Lisa Selin Davis, the author of Tomboy, writes about her daughter, a girl mistaken for a boy, and the confusion that follows. It’s a story about gender, about how we see it, and how we teach it. It’s about bathrooms and playgrounds, about short hair and long hair, about boys and girls and those who don’t fit neatly into either box.
She worries that we’re teaching kids to fix themselves, to change who they are to fit into a world that doesn’t understand them. She worries about the ‘snowplow’ parents who try to clear the path for their kids, who try to shield them from every hurt and every pain.
Davis worries about a generation of kids who are identifying out of their sex. She worries about the kids who are so desperate to escape their pain that they’ll do anything to be free.
Kids are being taught that feelings are facts, that words can be violence, that to be misgendered is to be harmed. They’re being taught that discomfort is something to be avoided, not something to be endured.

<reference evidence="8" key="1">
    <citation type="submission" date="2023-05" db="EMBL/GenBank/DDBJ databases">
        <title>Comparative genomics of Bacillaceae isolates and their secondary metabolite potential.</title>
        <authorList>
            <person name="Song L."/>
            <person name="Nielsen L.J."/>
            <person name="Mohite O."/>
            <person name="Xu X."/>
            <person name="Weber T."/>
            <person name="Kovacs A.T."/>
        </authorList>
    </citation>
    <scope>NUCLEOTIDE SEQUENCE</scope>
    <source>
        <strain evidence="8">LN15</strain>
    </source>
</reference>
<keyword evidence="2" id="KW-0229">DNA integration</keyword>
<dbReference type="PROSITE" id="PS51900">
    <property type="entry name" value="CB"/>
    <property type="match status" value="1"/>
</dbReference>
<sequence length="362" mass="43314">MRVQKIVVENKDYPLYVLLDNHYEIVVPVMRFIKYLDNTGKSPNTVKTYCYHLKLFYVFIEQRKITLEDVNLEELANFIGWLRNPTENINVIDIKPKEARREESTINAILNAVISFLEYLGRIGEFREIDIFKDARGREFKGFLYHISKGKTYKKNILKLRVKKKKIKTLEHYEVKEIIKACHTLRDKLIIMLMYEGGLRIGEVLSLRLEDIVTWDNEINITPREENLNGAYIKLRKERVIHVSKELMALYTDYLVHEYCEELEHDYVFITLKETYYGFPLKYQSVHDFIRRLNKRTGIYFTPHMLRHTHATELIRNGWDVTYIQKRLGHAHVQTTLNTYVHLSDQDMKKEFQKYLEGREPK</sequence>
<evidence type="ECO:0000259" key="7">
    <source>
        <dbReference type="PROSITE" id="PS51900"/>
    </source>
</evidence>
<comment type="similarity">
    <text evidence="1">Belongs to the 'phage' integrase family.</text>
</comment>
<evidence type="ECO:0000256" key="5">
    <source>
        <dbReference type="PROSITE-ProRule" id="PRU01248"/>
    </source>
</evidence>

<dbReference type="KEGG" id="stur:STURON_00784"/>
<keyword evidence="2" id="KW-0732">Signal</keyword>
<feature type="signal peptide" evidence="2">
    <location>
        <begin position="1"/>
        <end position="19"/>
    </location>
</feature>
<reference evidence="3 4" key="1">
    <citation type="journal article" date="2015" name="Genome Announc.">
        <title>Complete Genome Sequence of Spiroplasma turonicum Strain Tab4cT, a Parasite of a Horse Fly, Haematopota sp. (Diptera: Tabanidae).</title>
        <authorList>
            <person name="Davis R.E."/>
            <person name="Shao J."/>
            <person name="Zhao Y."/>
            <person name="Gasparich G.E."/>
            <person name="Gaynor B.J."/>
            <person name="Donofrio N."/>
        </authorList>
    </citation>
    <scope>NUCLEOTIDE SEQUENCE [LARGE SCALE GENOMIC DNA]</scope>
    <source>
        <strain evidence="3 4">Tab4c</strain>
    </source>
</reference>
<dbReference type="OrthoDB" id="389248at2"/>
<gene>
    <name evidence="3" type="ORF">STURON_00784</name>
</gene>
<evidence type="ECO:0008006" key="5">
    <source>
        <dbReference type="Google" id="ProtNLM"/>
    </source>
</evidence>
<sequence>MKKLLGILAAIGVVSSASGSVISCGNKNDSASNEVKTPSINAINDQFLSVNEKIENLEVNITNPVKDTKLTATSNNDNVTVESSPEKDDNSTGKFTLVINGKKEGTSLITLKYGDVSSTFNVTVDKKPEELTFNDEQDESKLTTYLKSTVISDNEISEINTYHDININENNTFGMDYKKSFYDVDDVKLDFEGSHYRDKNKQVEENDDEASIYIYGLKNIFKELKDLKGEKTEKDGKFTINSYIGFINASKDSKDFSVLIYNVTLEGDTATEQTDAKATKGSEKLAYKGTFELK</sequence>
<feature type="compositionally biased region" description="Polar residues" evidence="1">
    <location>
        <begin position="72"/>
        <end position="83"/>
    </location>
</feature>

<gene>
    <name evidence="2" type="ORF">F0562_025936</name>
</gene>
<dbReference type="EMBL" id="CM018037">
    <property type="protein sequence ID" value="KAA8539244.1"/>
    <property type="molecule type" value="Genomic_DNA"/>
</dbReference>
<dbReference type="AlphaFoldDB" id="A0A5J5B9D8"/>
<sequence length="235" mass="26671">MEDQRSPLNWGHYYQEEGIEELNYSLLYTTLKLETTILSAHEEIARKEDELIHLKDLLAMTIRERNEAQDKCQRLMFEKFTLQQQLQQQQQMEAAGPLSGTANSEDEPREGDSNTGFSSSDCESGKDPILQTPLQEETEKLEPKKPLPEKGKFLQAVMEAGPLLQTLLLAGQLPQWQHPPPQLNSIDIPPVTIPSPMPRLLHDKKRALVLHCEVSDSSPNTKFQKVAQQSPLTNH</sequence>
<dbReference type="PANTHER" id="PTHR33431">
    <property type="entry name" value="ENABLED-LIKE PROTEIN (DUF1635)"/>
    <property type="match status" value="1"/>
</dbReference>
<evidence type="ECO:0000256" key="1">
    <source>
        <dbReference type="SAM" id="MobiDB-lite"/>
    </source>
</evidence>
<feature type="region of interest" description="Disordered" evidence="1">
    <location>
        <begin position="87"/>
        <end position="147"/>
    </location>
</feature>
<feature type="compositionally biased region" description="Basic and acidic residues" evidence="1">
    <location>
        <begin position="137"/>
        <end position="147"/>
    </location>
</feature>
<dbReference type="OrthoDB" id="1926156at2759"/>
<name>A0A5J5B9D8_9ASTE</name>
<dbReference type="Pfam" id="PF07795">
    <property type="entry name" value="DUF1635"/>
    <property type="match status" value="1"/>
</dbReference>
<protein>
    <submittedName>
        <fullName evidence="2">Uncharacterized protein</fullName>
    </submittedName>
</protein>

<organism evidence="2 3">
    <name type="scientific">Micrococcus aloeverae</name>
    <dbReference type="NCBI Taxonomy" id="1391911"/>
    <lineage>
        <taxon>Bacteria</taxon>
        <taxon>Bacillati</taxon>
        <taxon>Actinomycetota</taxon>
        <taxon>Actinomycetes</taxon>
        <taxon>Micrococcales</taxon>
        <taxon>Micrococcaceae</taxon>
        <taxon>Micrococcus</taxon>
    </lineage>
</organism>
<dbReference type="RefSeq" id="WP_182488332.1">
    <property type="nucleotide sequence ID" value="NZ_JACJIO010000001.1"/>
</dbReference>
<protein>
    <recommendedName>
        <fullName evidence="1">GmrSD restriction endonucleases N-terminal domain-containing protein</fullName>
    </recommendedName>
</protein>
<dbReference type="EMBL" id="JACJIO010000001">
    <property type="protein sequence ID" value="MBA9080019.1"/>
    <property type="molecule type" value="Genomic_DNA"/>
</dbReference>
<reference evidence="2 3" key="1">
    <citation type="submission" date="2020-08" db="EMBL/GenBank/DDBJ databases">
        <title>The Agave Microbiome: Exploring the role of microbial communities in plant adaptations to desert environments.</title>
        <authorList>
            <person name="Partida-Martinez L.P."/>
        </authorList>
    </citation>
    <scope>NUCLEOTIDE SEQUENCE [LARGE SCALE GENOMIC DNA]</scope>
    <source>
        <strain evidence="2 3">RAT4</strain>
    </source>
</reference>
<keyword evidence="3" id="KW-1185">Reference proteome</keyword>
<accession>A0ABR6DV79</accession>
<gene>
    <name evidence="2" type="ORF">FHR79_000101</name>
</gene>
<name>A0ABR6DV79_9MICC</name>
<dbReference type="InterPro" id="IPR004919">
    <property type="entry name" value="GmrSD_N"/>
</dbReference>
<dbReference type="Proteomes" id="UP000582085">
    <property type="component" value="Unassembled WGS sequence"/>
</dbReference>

But she also sees hope. She talks about the girls who grew up nonconforming, who grew up different, who grew up strong. She talks about the resilience they developed, the self-confidence they found, the way they learned to navigate a world that didn’t understand them.
In the end, Davis wants to teach kids to accept suffering, to understand that pain is a part of life. She wants to teach them to be resilient, to be strong, to be themselves. She wants to change the world, but she also wants to teach her kids to navigate the world as it is. Because the world is tough, and it’s confusing, and it’s full of pain. But it’s also full of beauty, and joy, and the possibility of change.
The Real Risks of Gender Education (SEE IF YOU AGREE)